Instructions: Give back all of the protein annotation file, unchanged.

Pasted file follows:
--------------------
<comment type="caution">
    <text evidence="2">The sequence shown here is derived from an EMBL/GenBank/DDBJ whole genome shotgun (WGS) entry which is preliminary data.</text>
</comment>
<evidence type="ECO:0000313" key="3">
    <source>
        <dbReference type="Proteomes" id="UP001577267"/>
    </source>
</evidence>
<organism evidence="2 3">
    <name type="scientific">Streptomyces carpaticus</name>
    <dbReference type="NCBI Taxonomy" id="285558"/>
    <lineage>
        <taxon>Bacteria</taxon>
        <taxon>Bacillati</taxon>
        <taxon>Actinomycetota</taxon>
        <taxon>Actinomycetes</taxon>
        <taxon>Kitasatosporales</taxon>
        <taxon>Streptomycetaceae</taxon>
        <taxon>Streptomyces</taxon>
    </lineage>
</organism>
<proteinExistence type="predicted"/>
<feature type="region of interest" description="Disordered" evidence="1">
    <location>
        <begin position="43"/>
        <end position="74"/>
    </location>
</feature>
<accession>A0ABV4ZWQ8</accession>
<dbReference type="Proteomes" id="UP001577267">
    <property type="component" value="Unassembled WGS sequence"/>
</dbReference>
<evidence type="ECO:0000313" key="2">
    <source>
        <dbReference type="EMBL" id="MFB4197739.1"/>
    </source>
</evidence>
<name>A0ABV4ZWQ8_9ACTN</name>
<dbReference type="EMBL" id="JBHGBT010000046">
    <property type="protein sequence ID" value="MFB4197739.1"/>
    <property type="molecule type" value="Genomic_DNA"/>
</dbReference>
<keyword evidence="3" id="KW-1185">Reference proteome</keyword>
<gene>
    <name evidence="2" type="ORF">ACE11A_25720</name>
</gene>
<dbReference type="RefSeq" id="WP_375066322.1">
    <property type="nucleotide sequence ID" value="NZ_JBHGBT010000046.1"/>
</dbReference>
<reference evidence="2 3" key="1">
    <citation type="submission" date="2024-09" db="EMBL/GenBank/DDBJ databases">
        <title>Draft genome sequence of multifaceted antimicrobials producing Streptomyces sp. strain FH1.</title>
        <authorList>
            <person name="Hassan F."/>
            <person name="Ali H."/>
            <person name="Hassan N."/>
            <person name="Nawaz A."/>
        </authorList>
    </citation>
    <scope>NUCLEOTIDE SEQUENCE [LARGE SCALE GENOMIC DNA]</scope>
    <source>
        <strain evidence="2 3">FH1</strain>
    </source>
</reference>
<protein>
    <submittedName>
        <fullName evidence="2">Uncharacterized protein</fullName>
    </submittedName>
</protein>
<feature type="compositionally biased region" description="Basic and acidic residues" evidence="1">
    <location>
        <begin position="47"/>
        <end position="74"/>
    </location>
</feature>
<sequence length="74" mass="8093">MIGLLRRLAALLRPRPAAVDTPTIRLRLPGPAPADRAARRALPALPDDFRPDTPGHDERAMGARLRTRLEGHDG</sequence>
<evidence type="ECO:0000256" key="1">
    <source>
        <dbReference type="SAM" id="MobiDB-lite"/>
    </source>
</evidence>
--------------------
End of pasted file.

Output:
<comment type="caution">
    <text evidence="2">The sequence shown here is derived from an EMBL/GenBank/DDBJ whole genome shotgun (WGS) entry which is preliminary data.</text>
</comment>
<evidence type="ECO:0000313" key="3">
    <source>
        <dbReference type="Proteomes" id="UP001577267"/>
    </source>
</evidence>
<organism evidence="2 3">
    <name type="scientific">Streptomyces carpaticus</name>
    <dbReference type="NCBI Taxonomy" id="285558"/>
    <lineage>
        <taxon>Bacteria</taxon>
        <taxon>Bacillati</taxon>
        <taxon>Actinomycetota</taxon>
        <taxon>Actinomycetes</taxon>
        <taxon>Kitasatosporales</taxon>
        <taxon>Streptomycetaceae</taxon>
        <taxon>Streptomyces</taxon>
    </lineage>
</organism>
<proteinExistence type="predicted"/>
<feature type="region of interest" description="Disordered" evidence="1">
    <location>
        <begin position="43"/>
        <end position="74"/>
    </location>
</feature>
<accession>A0ABV4ZWQ8</accession>
<dbReference type="Proteomes" id="UP001577267">
    <property type="component" value="Unassembled WGS sequence"/>
</dbReference>
<evidence type="ECO:0000313" key="2">
    <source>
        <dbReference type="EMBL" id="MFB4197739.1"/>
    </source>
</evidence>
<name>A0ABV4ZWQ8_9ACTN</name>
<dbReference type="EMBL" id="JBHGBT010000046">
    <property type="protein sequence ID" value="MFB4197739.1"/>
    <property type="molecule type" value="Genomic_DNA"/>
</dbReference>
<keyword evidence="3" id="KW-1185">Reference proteome</keyword>
<gene>
    <name evidence="2" type="ORF">ACE11A_25720</name>
</gene>
<dbReference type="RefSeq" id="WP_375066322.1">
    <property type="nucleotide sequence ID" value="NZ_JBHGBT010000046.1"/>
</dbReference>
<reference evidence="2 3" key="1">
    <citation type="submission" date="2024-09" db="EMBL/GenBank/DDBJ databases">
        <title>Draft genome sequence of multifaceted antimicrobials producing Streptomyces sp. strain FH1.</title>
        <authorList>
            <person name="Hassan F."/>
            <person name="Ali H."/>
            <person name="Hassan N."/>
            <person name="Nawaz A."/>
        </authorList>
    </citation>
    <scope>NUCLEOTIDE SEQUENCE [LARGE SCALE GENOMIC DNA]</scope>
    <source>
        <strain evidence="2 3">FH1</strain>
    </source>
</reference>
<protein>
    <submittedName>
        <fullName evidence="2">Uncharacterized protein</fullName>
    </submittedName>
</protein>
<feature type="compositionally biased region" description="Basic and acidic residues" evidence="1">
    <location>
        <begin position="47"/>
        <end position="74"/>
    </location>
</feature>
<sequence length="74" mass="8093">MIGLLRRLAALLRPRPAAVDTPTIRLRLPGPAPADRAARRALPALPDDFRPDTPGHDERAMGARLRTRLEGHDG</sequence>
<evidence type="ECO:0000256" key="1">
    <source>
        <dbReference type="SAM" id="MobiDB-lite"/>
    </source>
</evidence>